Yamaha Outdoors Tip of the Week - Hunt Hard. Give Thanks. Eat Well.

After parboiling your gamebird of choice in water, carefully remove it. Following this step, cube the meat with a knife or even shred it with your fingers before adding it to your stovetop broth as you make your soup.

By Steve Hickoff
 
Thanksgiving focuses on family, football, and food.

 

It's time to enjoy what you've reaped from your hunts this fall. The following recipe can work as an entrée or an appetizer. Here's the gamebird soup I often whip up on cold autumn days . . .
 
(1) First, soak 10 oz. of Hurst's “HamBeens” brand beans in a bowl of water overnight while you're sleeping.
 
(2) The next day, parboil two defrosted pheasant breasts, and several ringneck drumsticks for 90 minutes, rinse in cold water, and cull the meat. Grouse and wild turkey breast meat, my favorite this time of the year, and even farm fowl (you can make this recipe with leftovers) will do — all work well with this simple recipe. At times, I also put darker woodcock or duck breast meat in there too.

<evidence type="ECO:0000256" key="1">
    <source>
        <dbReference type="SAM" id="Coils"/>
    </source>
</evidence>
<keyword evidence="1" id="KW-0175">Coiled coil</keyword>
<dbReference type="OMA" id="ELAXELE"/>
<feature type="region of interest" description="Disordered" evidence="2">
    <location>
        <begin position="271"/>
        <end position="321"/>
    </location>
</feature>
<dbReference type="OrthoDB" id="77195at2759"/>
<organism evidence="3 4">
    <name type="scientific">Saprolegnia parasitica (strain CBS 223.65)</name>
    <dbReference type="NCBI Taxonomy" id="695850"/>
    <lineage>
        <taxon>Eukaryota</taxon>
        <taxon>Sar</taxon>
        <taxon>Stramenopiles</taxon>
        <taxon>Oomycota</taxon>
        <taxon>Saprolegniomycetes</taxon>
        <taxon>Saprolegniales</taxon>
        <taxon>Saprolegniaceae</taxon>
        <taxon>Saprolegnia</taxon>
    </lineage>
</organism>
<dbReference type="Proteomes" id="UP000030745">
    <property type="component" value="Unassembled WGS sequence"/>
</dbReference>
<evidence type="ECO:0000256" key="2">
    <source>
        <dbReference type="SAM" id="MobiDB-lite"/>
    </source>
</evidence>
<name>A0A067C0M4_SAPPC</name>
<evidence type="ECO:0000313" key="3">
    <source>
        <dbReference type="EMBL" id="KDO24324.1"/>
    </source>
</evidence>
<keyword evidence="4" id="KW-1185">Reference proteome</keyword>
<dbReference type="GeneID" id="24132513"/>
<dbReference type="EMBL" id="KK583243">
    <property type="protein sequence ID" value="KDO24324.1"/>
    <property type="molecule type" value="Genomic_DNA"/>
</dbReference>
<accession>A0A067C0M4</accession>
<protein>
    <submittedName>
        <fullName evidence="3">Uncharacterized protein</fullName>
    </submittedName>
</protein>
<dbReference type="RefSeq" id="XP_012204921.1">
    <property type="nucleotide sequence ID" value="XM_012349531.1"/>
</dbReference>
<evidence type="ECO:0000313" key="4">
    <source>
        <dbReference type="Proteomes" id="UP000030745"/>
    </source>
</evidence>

(3) To a stovetop lobster pot add 64 oz. of Swanson 99% fat free chicken broth, followed by the beans (after draining and rinsing). 

(4) Add the meat then bring that to a boil.
 
(5) Covered (with the lid's steam escape window open), tweak it down to medium heat, and let it cook several hours, stirring occasionally.
 
(6) About 20 minutes before eating, cook up several cups of Carolina Jasmine Thai Hom Mali rice on the stovetop, put that in a bowl when ready, and cover it with gamebird soup.
 
Fresh baked bread and a fresh green salad goes great with this meal as well.
 
These ingredients and amounts serve up roughly five soup bowls. Adjust accordingly.

<-- Back